I’m leaving the actual bookish reviews of Neil Gaiman’s The Ocean at the End of the Lane to the fine folks over at Book Riot. Instead, I’m looking at the food, a rather surprising supporting character in this delightful little book, but one that, yes, enhances and adds a layer of depth to the whole story that would have been missing if it was not there.
(For the record though, OMG, Neil Gaiman is still so brilliant. He’s like those great bowls of nachos that you get. It’s just nachos but as you venture down into the layers of nachos, you realize there’s so much MORE going on there. Crisp chips against melty cheese soggy chips. Beans tucked into pockets with jalapenos. Childhood loss and disillusionment alongside the trickeries of magic. Wait. Not that last bit, at least not in the nachos. Anyways…)
First off. There is a lot of food.
In the book, Gaiman manages to zoom in on one small section of the world, just two families, and show how one changes in the space of a few days. Like I said earlier, it’s a small book and so each description has to scratch past that first layer. He does this the best with food. The two families–the narrator’s family and the Hempstocks–become real by seeing what they serve on their tables and how they interact around those tables.
With the narrator’s family, a prim, straight-laced family where the drama happens below the surface, we see the same food gracing the table that graces the table of any prim, straight-laced family. Brown bread burned into toast. Meatloaf and mashed potatoes. Lovely, fine food, though nondescript and unattached to the land or time.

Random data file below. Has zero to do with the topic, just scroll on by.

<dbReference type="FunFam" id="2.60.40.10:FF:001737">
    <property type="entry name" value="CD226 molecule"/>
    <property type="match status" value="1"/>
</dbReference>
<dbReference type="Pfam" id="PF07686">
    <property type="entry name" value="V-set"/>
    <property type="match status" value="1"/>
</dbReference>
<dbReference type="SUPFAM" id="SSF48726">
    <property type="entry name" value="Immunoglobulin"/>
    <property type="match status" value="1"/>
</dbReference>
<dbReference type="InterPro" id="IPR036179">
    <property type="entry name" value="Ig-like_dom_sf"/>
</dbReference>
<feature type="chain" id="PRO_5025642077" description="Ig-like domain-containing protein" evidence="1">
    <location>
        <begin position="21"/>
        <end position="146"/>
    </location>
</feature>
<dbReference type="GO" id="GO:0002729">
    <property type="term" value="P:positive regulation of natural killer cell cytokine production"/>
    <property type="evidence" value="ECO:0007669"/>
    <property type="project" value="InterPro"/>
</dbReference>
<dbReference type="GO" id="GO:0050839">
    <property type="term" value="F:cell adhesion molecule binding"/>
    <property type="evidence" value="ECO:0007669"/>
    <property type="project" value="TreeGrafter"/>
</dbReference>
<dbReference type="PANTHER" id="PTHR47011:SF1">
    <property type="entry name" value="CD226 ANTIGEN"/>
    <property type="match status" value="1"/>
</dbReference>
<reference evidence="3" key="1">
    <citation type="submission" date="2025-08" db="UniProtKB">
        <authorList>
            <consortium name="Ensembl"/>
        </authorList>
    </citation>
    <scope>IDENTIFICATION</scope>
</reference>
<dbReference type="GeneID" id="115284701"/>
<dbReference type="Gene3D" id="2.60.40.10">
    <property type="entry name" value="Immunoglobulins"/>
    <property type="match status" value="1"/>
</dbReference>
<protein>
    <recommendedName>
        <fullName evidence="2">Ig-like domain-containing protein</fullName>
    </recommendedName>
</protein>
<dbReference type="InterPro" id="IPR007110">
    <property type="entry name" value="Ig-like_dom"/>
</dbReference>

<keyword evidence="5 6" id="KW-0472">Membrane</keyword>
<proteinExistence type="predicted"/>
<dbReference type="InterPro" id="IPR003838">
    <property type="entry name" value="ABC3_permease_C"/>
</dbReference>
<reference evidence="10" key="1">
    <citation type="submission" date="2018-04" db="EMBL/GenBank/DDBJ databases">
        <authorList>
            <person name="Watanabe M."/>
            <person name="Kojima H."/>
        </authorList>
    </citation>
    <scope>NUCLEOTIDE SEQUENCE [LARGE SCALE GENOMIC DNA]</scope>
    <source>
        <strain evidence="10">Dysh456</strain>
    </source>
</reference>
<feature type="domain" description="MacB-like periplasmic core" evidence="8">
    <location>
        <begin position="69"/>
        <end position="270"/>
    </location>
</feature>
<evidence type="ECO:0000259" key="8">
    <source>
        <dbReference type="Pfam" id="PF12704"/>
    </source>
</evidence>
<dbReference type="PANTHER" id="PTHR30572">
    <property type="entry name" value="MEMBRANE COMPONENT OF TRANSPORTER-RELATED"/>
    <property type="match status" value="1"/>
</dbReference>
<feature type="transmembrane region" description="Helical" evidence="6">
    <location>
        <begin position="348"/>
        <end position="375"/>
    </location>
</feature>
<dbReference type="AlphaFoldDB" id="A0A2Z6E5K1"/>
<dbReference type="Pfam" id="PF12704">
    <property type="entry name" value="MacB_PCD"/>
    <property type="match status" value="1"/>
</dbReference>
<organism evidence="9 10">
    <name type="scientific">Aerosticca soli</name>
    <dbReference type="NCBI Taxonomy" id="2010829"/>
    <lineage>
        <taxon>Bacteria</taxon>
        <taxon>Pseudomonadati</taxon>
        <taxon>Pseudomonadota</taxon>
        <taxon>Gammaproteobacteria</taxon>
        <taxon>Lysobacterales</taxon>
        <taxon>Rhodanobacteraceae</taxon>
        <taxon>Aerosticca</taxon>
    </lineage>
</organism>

When the narrator meets the Hempstock’s, a family of women who are unattached to time themselves, we get some of the best food writing of the book. What the women represent–magic, a time before innocence, the “old world”–comes out in the food. Take this for example, perhaps the best description of milk I’ve ever read.
“The old lady gave me a cup of creamy milk from Bessie the cow, the fresh milk before it had gone through the cooler. Nothing I had drunk had ever tasted like that before: rich and warm and perfectly happy in my mouth. I remembered the milk after I had forgotten everything else.”
Perfectly happy in my mouth… *Stands and applauds Mr. Gaiman.*
Or what about this beautiful moment of cooking?
“Lettie cooked us pancakes on a big metal griddle, on the kitchen stove. They were paper-thin, and as each pancake was done Lettie would squeeze lemon onto it, and plop a blob of plum jam into the center, and roll it tightly, like a cigar.”
The food, while old-fashioned, is new for the narrator and, honestly, new for the modern audience reading it. My stomach rumbled more than once reading about the clotted cream, or roasted carrots, or porridge that spoke of older times. With this food, so close to the source of its creation, there is a certain magic tied to it. A magic perhaps lost with our food now. A magic the narrator was able to find with the Hempstock family. A magic we can find as we read it.
Have you read The Ocean at the End of the Lane or any other of Gaiman’s works? Am I missing any more drool-worthy descriptions from the book?
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